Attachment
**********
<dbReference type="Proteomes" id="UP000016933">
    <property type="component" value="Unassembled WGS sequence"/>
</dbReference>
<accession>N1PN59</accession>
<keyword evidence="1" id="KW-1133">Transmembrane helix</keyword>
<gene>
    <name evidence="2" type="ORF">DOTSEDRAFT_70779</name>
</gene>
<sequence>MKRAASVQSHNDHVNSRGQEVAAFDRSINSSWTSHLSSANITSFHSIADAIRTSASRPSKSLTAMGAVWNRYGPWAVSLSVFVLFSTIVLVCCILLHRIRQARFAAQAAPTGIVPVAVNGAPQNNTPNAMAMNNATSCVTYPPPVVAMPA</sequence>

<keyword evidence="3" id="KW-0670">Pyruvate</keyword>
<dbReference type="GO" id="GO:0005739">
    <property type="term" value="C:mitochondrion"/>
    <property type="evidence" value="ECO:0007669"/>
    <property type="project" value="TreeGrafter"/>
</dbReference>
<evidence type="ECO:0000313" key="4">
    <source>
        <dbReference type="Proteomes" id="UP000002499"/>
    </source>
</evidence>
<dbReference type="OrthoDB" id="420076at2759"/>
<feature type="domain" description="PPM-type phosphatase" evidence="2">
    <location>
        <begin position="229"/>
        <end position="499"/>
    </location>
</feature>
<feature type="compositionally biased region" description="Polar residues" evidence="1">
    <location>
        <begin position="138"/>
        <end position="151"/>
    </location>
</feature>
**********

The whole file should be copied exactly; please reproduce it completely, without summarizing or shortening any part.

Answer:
<dbReference type="Proteomes" id="UP000016933">
    <property type="component" value="Unassembled WGS sequence"/>
</dbReference>
<accession>N1PN59</accession>
<keyword evidence="1" id="KW-1133">Transmembrane helix</keyword>
<gene>
    <name evidence="2" type="ORF">DOTSEDRAFT_70779</name>
</gene>
<sequence>MKRAASVQSHNDHVNSRGQEVAAFDRSINSSWTSHLSSANITSFHSIADAIRTSASRPSKSLTAMGAVWNRYGPWAVSLSVFVLFSTIVLVCCILLHRIRQARFAAQAAPTGIVPVAVNGAPQNNTPNAMAMNNATSCVTYPPPVVAMPA</sequence>

<keyword evidence="3" id="KW-0670">Pyruvate</keyword>
<dbReference type="GO" id="GO:0005739">
    <property type="term" value="C:mitochondrion"/>
    <property type="evidence" value="ECO:0007669"/>
    <property type="project" value="TreeGrafter"/>
</dbReference>
<evidence type="ECO:0000313" key="4">
    <source>
        <dbReference type="Proteomes" id="UP000002499"/>
    </source>
</evidence>
<dbReference type="OrthoDB" id="420076at2759"/>
<feature type="domain" description="PPM-type phosphatase" evidence="2">
    <location>
        <begin position="229"/>
        <end position="499"/>
    </location>
</feature>
<feature type="compositionally biased region" description="Polar residues" evidence="1">
    <location>
        <begin position="138"/>
        <end position="151"/>
    </location>
</feature>